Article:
Apple MacBook owners could be in for a payout as part of a new $50 million class-action settlement, though those with the laptops will have to meet a certain set of criteria to qualify.
The original lawsuit revolves around laptops that were fitted with a certain kind of keyboard that were available for purchase between 2015 and 2019.
However, not everyone with those laptops will be eligible for a payout as part of the settlement.
Here’s what you need to know and how to find out if you’re eligible:
What is the settlement about and how much is it for?
According to court documents, a class-action lawsuit filed in 2022 alleges that MacBook laptops sold between 2015-2019 contained defective butterfly keyboards. The malfunctions, the lawsuit claims, can result in “characters repeating unexpectedly; letters or characters not appearing; and/or the keys feeling “sticky” or not responding in a consistent manner.”
While Apple denies all allegations claimed in the suit, a settlement of $50 million was reached in July of 2022.
A report from Macworld says the lawsuit was originally limited to eligible users in the eight states where consumers brought about the suit — Massachusetts, New York, Illinois, Florida, Washington, New Jersey, and Michigan. However, a November 2022 decision from a judge in a Northern California District Court approved the $50 million settlement to apply to purchasers of the specific MacBook laptops nationwide.
What exactly is a ‘butterfly’ keyboard?
In 2015, Apple released its newly designed MacBook, saying it had been “reinvented in every way to deliver the thinnest and lightest Macs ever,” an announcement from the company stated. “Every component of the new MacBook has been meticulously redesigned to create a Mac® that weighs just two pounds and is 13.1 mm thin.”
The announcement goes on to describe the laptop’s newly designed butterfly keyboard, noting that such a thin MacBook design meant “completely re-engineering how a notebook keyboard works.”
According to Apple, the keyboard’s butterfly mechanism is “40% thinner than a traditional keyboard scissor mechanism, yet four times more stable, providing greater precision no matter where your finger strikes the key.”
But complaints and reports indicate the keyboard often malfunctioned.
A report from the BBC indicates that Apple in 2018, after several complaints, launched a “Keyboard Service Program” for affected laptops that covers keyboard repairs for four years after the date of purchase.
However, the BBC reports, “customers said the replacements often had the same issues.”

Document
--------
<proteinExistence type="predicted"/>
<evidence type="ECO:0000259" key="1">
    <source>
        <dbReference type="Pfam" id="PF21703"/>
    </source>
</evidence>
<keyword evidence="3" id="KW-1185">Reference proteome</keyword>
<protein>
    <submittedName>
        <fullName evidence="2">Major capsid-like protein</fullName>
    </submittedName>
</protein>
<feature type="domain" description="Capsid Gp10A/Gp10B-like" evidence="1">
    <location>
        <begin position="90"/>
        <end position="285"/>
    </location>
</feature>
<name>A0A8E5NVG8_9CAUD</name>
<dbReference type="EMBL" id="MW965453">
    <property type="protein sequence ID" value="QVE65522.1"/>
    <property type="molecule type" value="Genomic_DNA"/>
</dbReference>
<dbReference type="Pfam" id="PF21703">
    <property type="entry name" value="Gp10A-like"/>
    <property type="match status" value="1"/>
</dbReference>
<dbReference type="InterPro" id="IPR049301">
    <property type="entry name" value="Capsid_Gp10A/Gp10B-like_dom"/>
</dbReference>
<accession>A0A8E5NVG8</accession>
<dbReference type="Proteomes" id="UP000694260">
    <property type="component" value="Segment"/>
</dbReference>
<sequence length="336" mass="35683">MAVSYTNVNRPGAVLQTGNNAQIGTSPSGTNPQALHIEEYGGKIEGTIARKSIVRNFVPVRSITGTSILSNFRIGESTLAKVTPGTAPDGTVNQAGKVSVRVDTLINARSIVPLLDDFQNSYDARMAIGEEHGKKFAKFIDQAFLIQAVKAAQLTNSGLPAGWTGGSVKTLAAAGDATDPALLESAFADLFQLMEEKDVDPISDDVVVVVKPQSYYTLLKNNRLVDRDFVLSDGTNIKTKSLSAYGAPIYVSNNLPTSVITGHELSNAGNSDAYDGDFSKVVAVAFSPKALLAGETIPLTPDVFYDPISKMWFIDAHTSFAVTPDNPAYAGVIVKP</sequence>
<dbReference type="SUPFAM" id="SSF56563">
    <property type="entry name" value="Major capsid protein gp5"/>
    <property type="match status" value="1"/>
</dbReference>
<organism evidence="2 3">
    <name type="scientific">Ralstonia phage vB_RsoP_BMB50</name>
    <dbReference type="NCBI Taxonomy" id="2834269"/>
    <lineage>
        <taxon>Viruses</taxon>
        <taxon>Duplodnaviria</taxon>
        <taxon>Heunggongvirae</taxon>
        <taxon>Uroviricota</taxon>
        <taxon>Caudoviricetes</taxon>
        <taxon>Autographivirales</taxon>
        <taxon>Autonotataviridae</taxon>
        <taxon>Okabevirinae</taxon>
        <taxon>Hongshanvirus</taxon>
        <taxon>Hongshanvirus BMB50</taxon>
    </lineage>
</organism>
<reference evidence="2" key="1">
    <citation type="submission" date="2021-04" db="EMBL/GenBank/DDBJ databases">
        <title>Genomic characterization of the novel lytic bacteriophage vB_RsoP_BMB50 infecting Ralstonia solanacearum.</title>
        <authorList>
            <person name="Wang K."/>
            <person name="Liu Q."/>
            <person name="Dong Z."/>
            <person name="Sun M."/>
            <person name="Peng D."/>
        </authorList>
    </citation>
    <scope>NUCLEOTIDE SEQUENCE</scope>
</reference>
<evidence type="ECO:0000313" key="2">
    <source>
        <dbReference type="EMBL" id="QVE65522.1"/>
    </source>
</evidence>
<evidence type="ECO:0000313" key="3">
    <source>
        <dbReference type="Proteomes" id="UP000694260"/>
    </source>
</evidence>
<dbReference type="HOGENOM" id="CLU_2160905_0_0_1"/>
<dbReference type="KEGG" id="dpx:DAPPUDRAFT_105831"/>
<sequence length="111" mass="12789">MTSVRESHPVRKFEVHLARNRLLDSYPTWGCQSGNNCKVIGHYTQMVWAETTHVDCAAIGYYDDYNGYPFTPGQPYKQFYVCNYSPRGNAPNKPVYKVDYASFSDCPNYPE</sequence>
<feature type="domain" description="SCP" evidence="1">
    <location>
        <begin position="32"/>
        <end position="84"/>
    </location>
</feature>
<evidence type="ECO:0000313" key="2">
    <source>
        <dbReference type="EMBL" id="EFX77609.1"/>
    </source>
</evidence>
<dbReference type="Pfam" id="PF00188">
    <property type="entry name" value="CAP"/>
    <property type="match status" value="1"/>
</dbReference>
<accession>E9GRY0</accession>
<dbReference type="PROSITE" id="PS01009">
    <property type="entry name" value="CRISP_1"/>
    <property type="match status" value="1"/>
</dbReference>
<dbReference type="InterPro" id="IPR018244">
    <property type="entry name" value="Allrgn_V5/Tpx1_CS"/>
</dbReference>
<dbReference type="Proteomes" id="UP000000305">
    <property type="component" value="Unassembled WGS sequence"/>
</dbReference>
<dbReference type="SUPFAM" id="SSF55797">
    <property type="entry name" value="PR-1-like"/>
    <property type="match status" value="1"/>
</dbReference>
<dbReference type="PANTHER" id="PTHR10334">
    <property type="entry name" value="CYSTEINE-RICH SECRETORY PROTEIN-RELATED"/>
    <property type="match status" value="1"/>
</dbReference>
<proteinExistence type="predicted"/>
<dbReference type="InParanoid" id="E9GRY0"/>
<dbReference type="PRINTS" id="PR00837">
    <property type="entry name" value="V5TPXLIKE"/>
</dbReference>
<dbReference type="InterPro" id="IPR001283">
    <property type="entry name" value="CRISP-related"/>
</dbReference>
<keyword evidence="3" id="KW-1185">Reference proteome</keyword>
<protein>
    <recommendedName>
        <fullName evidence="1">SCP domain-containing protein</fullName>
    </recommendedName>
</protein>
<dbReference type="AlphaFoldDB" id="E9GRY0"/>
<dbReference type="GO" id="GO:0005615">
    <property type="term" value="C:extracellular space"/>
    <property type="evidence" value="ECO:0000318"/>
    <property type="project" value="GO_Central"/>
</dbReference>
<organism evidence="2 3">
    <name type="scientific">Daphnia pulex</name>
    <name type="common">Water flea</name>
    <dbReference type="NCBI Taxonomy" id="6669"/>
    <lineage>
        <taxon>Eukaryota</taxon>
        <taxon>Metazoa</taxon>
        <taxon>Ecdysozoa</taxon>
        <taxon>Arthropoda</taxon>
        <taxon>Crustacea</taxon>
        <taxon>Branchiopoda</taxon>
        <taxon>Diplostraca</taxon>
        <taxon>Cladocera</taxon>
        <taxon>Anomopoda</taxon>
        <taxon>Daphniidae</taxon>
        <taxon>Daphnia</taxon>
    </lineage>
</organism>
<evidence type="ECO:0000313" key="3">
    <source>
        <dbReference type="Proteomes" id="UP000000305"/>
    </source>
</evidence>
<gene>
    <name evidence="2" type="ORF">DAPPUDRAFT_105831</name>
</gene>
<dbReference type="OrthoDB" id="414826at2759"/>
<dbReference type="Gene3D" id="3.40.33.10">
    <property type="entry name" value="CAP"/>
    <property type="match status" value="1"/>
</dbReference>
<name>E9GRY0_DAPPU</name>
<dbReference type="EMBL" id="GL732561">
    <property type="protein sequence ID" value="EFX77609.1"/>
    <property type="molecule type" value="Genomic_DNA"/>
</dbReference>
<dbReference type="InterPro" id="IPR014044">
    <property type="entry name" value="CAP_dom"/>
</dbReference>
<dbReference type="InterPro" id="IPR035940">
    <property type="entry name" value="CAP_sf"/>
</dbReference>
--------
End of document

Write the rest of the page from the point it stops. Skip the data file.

According to tech website 9to5 Mac, Apple in 2020 phased out the butterfly keyboard and reverted to using standard scissor switches.
The $50 million settlement states that Apple denies that any MacBooks are defective, “and denies that Apple did anything improper or unlawful,” adding that “Apple asserts numerous defenses to the claims in this case,” and that the settlement to resolve the case “is not an admission of guilt or wrongdoing of any kind by Apple.”
How Do I Know if My MacBook is Part of the Settlement?
If you did purchase a MacBook between 2015 and 2019, you might be owed a payout. However, the amount you could receive is based on tiers, and you’ll need specific information in order to correctly file a claim.
According to the settlement website, “The Settlement Class includes all persons and entities in the United States who purchased, other than for resale, one or more of the following Apple MacBook models:”
MacBook (Retina, 12-inch, Early 2015)
MacBook (Retina, 12-inch, Early 2016)
MacBook (Retina, 12-inch, 2017)
MacBook Air (Retina, 13-inch, 2018)
MacBook Air (Retina, 13-inch, 2019)
MacBook Pro (13-inch, 2016, Two Thunderbolt 3 Ports)
MacBook Pro (13-inch, 2017, Two Thunderbolt 3 Ports)
MacBook Pro (13-inch, 2019, Two Thunderbolt 3 Ports)
MacBook Pro (13-inch, 2016, Four Thunderbolt 3 Ports)
MacBook Pro (13-inch, 2017, Four Thunderbolt 3 Ports)
MacBook Pro (15-inch, 2016)
MacBook Pro (15-inch, 2017)
MacBook Pro (13-inch, 2018, Four Thunderbolt 3 Ports)
MacBook Pro (15-inch, 2018)
MacBook Pro (13-inch, 2019, Four Thunderbolt 3 Ports)
MacBook Pro (15-inch, 2019)
The settlement website also indicates that the suit includes “all purchasers, including individuals, corporations, and other entities.”
You can quickly determine the make/model of your MacBook here.
How do I file a claim?